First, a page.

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View Diary: RFK reconsidered (or, Sirota: Know Thyself) (57 comments)

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  •  I entirely agree with him on the religion part (0+ / 0-)

    A lot of the criticism revolved around the fact that there aren't any Democratic politicians who are hostile to religion.

    But it was clear to me that Obama was talking about the base and activists, many of whom ARE uncomfortable acknowledging the role that faith plays in many people's votes. And I thought a lot of the controversy proved his point - there were PLENTY of responses here on dKos, MyDD, and DU that said it was a waste of time trying to talk to religious voters or that it was wrong to speak that way. Many also accused him of abandoning separation of church and state, even though the entire speech was a defense of church and state separation.

    I did, OTOH, disagree with his dismissal of concerns over the phrase "under God" in the Pledge.

    I also remember his Daily Kos diary quite well. And I saw it as a valid response to several posters who declared they could "never support Russ Feingold" for example, for voting to confirm Alito. There ARE a lot of purity-tests and I thought he was correct in his assessment.

    And nowhere have I seen Obama claim that Democrats are more responsible than Republicans for the current partisan climate. If you read his book, he says exactly the opposite - that Republicans are the ones largely responsible for the partisan-polarization of the past decade. What he argues is that Democrats should not take the bait and try to replicate the Republicans' excesses in their own pursuit for power.

    As for what he has done in the Senate, I urge you to read this diary:

    http://obsidianwings.blogs.com/...

    •  no, he's talking about Dem politicians (0+ / 0-)

      when he says that they need to be more respectful of religious voters and learn to talk publicly about why religion matters to them. It has nothing to do with Dem voters going around talking up religion.

      Parenthetically, the criticisms of Obama's position are spot on. There are no Dem politicians who look down upon religious people. And, no, there's no reason why they "need" to talk up religion. If Obama wants to do that, then he's free to do it. But who the hell is he to be telling others what they "need" to do? In this case, he's urging the insertion of religion into political discourse. Politics is not about faith, no matter how much he says it is. His own formulation of the subject, which holds that politicians should talk about religious values but then have to reformulate them in secular terms because political issues are at base secular issues, shows that he's talking out of both sides of his mouth.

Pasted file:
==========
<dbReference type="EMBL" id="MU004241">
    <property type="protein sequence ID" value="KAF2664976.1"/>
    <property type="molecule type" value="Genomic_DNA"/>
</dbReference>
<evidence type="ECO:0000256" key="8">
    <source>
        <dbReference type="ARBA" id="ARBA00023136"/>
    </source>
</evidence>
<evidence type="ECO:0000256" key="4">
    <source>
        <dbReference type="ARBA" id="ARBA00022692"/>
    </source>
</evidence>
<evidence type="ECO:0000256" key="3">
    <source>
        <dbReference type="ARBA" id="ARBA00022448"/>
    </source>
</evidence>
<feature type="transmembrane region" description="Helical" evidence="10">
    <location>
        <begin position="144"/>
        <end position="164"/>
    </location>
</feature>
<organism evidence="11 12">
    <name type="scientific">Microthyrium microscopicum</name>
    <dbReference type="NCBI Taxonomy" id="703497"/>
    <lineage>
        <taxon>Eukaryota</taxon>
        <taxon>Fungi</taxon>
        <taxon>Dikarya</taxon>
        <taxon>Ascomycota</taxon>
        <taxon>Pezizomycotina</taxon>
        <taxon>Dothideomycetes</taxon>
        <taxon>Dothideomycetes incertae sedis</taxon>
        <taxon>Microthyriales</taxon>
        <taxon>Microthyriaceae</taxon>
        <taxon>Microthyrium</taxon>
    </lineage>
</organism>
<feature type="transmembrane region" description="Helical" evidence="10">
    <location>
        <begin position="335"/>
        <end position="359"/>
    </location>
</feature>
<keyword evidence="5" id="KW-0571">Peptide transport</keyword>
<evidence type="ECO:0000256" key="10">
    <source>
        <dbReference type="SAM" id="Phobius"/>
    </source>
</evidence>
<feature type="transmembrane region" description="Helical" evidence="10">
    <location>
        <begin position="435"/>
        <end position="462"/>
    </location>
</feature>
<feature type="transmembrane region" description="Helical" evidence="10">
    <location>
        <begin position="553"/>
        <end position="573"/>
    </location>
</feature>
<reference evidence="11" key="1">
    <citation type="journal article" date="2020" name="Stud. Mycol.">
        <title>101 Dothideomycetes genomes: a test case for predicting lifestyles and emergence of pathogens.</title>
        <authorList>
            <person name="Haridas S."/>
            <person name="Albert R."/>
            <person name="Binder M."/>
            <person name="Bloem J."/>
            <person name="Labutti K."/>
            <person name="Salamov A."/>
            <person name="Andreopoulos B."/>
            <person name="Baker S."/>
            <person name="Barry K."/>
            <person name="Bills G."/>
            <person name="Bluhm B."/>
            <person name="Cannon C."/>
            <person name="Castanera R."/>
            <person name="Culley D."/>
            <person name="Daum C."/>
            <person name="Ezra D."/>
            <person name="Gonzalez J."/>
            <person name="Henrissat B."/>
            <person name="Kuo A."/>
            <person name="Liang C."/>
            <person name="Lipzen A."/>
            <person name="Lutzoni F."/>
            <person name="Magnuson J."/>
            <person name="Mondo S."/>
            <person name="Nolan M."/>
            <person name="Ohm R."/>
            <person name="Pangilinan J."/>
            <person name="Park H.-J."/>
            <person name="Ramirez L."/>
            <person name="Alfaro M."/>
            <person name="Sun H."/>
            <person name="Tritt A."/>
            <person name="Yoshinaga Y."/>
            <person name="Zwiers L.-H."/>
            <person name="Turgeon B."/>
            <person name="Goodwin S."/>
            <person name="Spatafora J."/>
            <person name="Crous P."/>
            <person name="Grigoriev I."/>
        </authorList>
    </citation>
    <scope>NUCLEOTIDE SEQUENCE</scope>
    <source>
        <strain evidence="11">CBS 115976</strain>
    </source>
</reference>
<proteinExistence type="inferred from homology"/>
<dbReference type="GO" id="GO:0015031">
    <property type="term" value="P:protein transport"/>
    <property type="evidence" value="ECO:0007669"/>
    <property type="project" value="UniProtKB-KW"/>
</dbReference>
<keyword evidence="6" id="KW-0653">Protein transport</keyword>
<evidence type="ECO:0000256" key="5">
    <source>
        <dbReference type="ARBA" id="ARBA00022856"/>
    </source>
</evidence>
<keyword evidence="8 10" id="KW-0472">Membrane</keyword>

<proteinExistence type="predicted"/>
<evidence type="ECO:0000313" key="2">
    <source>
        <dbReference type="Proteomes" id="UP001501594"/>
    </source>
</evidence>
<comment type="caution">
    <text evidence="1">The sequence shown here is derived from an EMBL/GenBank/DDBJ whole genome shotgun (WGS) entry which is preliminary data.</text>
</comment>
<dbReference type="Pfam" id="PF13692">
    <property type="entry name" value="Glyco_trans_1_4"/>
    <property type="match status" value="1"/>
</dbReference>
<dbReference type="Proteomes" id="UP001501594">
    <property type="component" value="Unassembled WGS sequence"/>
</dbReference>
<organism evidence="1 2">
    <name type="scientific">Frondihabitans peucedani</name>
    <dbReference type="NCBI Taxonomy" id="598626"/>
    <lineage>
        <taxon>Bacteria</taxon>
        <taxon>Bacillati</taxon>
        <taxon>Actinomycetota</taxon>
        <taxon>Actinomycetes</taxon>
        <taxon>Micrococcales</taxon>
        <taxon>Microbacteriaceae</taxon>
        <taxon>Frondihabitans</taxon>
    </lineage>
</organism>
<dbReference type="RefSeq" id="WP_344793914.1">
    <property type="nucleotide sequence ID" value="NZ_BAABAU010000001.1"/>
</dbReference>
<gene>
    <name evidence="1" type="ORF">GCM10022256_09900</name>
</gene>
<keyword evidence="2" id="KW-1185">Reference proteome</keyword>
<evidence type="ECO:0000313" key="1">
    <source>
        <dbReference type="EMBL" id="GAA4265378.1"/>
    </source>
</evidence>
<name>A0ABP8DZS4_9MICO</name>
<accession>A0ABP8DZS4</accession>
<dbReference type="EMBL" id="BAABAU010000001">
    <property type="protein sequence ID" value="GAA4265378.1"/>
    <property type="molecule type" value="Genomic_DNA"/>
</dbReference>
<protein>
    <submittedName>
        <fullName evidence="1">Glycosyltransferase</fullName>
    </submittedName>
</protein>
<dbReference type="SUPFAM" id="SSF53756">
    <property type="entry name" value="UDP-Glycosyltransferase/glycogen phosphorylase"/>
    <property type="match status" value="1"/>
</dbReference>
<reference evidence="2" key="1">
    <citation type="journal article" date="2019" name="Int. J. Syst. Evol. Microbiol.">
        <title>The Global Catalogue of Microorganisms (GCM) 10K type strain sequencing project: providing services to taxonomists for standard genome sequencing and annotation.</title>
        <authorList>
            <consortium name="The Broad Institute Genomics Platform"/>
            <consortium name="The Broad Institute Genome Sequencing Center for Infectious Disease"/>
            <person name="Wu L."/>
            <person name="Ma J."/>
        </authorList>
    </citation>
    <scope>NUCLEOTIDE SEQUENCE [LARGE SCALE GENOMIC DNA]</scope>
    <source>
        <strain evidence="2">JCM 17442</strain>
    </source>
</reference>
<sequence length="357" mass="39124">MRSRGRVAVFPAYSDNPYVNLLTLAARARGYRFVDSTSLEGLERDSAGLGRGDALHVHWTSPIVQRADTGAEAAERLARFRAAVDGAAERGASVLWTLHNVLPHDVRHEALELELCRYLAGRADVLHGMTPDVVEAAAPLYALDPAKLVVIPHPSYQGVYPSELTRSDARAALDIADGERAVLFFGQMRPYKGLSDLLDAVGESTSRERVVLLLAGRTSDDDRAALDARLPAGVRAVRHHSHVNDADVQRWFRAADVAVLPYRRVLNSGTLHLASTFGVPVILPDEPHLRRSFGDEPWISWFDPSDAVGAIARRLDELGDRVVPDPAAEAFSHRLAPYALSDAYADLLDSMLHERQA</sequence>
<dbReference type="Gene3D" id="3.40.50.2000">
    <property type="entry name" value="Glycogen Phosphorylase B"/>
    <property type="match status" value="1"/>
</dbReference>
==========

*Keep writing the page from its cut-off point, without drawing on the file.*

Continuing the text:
And btw, activists are not "uncomfortable acknowledging the role that faith plays in many people's votes." They are fed up with the viewpoints of certain types of Christians being privileged in matters that are by their nature secular. It is Obama and his ilk who are insulting the intelligence of voters. The viewpoints of atheists, say, about political issues are no less valid than those of Christians, despite the atheists' patent failure to confuse politics with faith.

      Obama was not in any case responding to a few comments at dKos by obscure extremists and chicken-littles. He doesn't read blogs much if at all, as his own post demonstrated. He was accusing the left-blogosphere of using purity tests, which was demonstrably false. Obama's failure to comment about the shortcomings of right-wing bloggers, obscure or otherwise, tells you a lot about what the ulterior purpose was of his post here.

      I never said Obama has made such a claim explicitly. I indicated that his actions in trying to become the voice of moderation and bipartisanship presuppose the view that he can cooperate successfully with Republicans by some means that has eluded the grasp of the other, more senior Democratic Senators. IOW, he's self-delusional. He's taking his experiences in a state legislature and projecting them onto the Congress.

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